In honor of the end of the work week, here is 1980’s 9-5.
While directed by a dude, it’s ladywritten (Patricia Resnick) and ladystarred with the incredible ladycast of Dolly Parton, Lily Tomlin, and Jane Fonda!
The premise (IMDB): Three female employees of a “sexist, egotistical, lying, hypocritical bigot” find a way to turn the tables on him.
And, oh do they everrr. It’s a kind of silly movie, but in a happy, nice, really funny way. But also a little dark, as you can see below!
And Dolly Parton’s 9-5 WILL get stuck in your head forever if you watch this:
I watched Wet Hot American Summer last weekend, and it reminded me of how much I LOVE JANEANE GAROFALO.
She’s wayyy more interesting than blah Winona Ryder character in Reality Bites. She gets the party started:
I even loved her in The Truth About Cats and Dogs, a kind of silly spin on Cyrano de Bergerac where she plays a cat-loving, cello-playing talk show host.
So whenever I see her in a movie, I know at least the Janeane parts will be interesting!
But really, her stand-up comedy is great, she had a show on Air America, and she’s a progressive activist! Here’s some minute-long stand-up:
Awwwwww. You’re still cool, Janeane!
It’s pretty amazing that she decided to quit SNL because, according to the illustrious Wikipedia (yeah, I do my research):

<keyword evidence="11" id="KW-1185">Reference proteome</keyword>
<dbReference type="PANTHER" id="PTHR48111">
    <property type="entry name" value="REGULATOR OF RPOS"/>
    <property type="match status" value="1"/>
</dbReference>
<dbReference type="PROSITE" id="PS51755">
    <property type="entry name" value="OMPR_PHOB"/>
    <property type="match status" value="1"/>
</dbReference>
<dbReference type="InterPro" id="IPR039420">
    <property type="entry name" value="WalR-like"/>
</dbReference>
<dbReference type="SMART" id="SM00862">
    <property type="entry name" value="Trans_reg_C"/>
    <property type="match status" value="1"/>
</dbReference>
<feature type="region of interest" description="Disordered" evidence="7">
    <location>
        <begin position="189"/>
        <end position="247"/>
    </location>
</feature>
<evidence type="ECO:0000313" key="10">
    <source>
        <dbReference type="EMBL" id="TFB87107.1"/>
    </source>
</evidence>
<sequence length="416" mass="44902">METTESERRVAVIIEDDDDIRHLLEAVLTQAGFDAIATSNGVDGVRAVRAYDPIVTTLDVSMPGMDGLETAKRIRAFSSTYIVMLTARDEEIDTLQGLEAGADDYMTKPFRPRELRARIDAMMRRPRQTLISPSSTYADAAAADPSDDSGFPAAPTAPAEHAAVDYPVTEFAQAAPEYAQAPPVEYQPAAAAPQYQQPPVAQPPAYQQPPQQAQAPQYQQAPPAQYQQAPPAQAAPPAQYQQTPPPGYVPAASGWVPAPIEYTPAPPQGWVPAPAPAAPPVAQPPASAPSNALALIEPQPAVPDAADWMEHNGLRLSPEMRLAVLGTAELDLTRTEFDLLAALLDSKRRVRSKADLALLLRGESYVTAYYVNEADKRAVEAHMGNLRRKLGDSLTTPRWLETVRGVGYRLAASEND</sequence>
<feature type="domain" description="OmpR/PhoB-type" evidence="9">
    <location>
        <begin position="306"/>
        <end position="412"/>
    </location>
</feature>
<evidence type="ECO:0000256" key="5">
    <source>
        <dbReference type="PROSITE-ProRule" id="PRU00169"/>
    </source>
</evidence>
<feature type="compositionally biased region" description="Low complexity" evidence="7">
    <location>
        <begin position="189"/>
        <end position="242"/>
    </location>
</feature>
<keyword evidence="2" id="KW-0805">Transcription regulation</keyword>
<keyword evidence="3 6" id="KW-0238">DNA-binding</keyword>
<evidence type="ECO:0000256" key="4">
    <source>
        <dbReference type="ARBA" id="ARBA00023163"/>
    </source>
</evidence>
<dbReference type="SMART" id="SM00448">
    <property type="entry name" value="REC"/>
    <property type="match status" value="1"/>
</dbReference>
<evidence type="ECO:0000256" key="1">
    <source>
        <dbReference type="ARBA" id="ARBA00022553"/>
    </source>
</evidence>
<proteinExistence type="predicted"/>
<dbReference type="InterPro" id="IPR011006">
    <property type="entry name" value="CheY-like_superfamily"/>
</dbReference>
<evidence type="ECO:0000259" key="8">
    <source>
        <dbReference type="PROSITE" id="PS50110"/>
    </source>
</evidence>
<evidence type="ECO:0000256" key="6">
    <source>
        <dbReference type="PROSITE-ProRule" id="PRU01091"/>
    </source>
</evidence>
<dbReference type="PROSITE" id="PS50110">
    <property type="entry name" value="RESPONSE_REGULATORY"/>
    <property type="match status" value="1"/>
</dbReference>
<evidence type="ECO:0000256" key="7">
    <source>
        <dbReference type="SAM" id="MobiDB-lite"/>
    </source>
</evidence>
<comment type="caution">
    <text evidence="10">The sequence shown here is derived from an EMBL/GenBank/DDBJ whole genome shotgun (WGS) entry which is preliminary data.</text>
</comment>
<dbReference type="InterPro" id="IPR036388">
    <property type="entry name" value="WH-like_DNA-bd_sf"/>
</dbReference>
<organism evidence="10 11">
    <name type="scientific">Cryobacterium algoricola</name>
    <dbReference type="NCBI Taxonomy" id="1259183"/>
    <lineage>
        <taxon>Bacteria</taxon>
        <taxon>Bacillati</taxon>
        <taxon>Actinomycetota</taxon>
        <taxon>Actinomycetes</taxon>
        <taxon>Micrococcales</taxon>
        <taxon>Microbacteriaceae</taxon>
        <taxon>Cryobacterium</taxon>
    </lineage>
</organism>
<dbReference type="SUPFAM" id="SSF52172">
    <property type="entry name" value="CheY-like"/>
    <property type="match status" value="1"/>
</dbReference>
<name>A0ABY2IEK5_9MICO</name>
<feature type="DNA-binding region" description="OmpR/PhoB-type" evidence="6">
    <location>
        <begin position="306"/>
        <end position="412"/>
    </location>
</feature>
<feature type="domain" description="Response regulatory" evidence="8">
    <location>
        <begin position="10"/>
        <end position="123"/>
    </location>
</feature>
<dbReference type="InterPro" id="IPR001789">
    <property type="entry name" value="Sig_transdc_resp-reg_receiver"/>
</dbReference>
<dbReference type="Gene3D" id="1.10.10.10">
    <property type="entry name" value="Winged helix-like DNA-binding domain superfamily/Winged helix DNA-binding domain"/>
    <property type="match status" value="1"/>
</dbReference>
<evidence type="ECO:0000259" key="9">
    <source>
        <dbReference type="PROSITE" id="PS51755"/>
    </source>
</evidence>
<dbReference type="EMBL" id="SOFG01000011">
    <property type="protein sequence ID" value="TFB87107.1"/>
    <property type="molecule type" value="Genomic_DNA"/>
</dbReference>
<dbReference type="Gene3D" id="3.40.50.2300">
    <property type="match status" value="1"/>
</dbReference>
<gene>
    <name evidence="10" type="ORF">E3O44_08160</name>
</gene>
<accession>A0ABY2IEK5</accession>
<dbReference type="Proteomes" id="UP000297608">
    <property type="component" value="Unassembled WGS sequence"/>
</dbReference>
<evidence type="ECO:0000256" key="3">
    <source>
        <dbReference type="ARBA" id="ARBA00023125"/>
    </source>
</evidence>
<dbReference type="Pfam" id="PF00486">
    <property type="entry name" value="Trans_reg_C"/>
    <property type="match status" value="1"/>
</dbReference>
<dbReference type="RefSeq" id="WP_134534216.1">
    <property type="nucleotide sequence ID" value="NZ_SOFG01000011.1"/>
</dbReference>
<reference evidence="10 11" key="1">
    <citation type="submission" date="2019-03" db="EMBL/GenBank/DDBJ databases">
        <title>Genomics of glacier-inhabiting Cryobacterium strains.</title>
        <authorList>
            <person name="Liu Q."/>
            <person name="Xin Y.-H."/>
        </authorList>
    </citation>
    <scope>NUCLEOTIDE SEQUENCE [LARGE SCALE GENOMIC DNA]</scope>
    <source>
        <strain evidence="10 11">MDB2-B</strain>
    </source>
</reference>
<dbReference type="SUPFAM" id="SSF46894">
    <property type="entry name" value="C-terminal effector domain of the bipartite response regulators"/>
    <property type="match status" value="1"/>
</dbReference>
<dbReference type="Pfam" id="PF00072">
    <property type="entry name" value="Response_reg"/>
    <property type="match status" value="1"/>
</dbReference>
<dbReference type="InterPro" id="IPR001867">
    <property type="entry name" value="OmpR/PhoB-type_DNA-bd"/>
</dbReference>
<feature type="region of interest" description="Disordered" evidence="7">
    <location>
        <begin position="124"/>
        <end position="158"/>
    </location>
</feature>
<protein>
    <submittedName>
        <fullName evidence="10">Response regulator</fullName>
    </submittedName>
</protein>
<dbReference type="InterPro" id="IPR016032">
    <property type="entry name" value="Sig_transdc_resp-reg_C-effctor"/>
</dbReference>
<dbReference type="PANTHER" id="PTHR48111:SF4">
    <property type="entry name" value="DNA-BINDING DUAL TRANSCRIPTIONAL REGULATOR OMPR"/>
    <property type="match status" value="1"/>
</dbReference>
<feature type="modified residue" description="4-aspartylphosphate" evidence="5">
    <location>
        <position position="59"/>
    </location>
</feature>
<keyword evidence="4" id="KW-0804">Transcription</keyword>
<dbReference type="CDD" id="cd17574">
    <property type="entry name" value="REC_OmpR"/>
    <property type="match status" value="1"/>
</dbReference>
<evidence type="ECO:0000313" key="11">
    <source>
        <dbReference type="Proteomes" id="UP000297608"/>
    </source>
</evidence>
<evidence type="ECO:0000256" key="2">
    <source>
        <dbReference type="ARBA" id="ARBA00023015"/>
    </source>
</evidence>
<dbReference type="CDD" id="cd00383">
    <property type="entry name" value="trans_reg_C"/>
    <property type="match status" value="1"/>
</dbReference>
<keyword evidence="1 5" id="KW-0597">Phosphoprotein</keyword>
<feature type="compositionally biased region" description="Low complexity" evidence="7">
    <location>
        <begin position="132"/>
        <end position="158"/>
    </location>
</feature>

She left SNL in March 1995 (mid-season) after only six months, saying that the experience left her “anxious and depressed” and that a sexist attitude pervaded the show and she called many of the sketches “juvenile and homophobic.”. According to New York Magazine, Garofalo was “largely stuck in dull, secondary wife and girlfriend roles” and her friends said that she considered the stint “the most miserable experience of [her] life.”
SNL sux. J/K. Not really. Sometimes it kind of does. Janeane don’t need them!
Barthes in action. (Thanks IMDB.)
Even though I watched this on a bored whim, with no expectations, I noticed right away it was special. The tone of the film caused a kind of pleasant and lonely ennui(?) which I haven’t often felt during my movie-gazing times. (I also experienced this while watching fellow lady-filmmaker Sofia Coppola’s Lost in Translation.) Cold Souls was funny, but in a very understated, quiet, sad way. I was happily surprised to learn it was written and directed by a lady, Sophie Barthes. And it’s her first feature-length film! What will you do next, Sophie?!
You can watch the trailer too, but it’s kind of bad. Ignore the music and expect a treat by Russian actress Dina Korzun, who is barely shown in the trailer at all! Sad! But it is nice seeing Paul Giamatti playing Paul Giamatti.